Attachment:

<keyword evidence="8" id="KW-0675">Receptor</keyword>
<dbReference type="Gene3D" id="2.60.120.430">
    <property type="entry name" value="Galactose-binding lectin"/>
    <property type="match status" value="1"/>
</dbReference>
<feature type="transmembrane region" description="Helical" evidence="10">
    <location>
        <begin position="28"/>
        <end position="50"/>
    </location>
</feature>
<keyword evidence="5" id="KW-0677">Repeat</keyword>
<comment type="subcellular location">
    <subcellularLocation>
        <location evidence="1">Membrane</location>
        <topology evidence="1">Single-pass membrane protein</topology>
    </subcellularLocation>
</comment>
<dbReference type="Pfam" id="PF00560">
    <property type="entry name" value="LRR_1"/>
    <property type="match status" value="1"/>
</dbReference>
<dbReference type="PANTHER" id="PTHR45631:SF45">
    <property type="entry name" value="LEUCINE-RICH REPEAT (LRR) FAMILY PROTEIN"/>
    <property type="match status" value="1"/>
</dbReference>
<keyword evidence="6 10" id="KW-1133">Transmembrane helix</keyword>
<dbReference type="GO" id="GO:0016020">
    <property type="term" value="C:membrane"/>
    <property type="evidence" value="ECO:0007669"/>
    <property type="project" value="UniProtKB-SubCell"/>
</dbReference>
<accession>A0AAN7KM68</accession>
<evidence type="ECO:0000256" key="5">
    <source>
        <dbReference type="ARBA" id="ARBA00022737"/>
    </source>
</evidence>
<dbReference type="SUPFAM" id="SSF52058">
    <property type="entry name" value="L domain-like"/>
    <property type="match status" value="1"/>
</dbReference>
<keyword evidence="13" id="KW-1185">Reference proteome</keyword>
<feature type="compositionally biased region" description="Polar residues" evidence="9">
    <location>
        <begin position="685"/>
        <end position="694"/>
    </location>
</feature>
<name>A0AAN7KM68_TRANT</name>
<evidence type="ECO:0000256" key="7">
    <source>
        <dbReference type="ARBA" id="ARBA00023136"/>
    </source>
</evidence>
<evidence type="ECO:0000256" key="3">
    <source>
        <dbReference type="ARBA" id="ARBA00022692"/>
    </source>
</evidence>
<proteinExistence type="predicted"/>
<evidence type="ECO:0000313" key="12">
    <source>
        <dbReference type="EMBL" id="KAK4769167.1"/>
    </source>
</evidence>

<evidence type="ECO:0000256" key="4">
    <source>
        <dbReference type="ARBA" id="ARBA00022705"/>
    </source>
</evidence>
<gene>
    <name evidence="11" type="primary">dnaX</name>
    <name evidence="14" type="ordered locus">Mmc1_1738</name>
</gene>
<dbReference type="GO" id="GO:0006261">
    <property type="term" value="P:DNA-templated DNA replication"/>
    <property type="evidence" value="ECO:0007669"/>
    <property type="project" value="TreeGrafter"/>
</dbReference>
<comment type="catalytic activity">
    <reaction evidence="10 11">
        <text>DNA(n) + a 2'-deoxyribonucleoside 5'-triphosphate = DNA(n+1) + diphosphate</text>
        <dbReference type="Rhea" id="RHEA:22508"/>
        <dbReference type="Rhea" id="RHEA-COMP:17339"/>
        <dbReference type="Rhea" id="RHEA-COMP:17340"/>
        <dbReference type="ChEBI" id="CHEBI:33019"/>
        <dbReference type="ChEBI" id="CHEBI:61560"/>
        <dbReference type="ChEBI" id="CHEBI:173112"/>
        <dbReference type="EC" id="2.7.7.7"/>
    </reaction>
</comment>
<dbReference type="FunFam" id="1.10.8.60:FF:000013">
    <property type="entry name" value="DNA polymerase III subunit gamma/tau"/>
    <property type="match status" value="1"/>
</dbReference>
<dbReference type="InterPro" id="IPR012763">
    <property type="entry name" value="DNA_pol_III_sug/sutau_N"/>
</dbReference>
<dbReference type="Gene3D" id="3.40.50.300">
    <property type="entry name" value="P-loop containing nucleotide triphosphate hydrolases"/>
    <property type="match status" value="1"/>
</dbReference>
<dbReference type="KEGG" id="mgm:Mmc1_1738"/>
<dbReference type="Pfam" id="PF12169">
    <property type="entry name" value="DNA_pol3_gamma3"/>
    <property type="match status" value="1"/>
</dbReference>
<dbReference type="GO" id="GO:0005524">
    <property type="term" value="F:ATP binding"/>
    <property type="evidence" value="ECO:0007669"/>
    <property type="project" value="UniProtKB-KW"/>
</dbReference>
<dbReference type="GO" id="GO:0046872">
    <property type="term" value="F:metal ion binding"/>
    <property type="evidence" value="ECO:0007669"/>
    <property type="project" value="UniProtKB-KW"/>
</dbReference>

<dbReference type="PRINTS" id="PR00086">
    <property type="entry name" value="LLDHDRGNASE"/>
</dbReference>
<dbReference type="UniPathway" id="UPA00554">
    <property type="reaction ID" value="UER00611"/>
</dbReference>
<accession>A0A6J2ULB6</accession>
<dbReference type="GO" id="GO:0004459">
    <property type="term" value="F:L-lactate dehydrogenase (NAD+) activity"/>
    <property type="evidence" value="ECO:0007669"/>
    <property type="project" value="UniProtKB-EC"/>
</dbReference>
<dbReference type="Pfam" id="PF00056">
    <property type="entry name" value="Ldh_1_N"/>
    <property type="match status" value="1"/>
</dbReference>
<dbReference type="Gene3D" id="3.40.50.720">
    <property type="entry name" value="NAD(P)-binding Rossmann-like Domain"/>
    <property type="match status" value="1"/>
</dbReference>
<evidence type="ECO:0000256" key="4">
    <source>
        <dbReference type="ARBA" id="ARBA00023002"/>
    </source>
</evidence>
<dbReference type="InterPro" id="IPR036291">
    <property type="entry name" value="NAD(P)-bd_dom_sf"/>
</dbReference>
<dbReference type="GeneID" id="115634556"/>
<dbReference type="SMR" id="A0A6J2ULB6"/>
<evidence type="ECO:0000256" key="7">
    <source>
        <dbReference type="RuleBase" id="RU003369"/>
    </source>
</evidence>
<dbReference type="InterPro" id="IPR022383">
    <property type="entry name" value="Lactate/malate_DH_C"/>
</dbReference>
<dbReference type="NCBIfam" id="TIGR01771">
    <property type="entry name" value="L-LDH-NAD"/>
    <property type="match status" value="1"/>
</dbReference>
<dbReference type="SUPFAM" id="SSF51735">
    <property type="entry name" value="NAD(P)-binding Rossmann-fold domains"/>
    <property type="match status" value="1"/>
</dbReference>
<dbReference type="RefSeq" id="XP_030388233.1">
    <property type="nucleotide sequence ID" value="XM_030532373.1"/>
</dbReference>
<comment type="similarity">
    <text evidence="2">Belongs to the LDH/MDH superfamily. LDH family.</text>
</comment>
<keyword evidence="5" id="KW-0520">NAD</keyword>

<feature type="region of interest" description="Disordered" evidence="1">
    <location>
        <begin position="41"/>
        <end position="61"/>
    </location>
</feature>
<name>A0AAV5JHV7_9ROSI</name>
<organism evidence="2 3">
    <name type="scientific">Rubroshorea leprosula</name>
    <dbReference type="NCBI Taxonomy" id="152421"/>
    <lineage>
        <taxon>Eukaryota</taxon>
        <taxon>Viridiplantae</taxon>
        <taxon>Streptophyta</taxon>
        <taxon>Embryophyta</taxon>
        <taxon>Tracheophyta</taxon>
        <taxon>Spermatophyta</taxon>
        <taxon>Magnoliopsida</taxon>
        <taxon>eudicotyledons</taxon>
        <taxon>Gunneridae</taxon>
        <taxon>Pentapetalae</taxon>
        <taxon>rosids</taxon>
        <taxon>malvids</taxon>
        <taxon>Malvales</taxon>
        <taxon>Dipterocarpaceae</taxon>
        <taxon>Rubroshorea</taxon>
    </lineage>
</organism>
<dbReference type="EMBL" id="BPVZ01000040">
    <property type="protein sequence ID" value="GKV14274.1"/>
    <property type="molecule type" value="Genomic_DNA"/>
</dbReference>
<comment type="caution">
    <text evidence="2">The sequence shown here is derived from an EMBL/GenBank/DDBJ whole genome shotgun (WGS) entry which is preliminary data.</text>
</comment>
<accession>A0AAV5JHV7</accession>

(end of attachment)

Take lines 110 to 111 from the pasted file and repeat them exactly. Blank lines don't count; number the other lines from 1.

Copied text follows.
    <property type="term" value="F:ATP binding"/>
    <property type="evidence" value="ECO:0007669"/>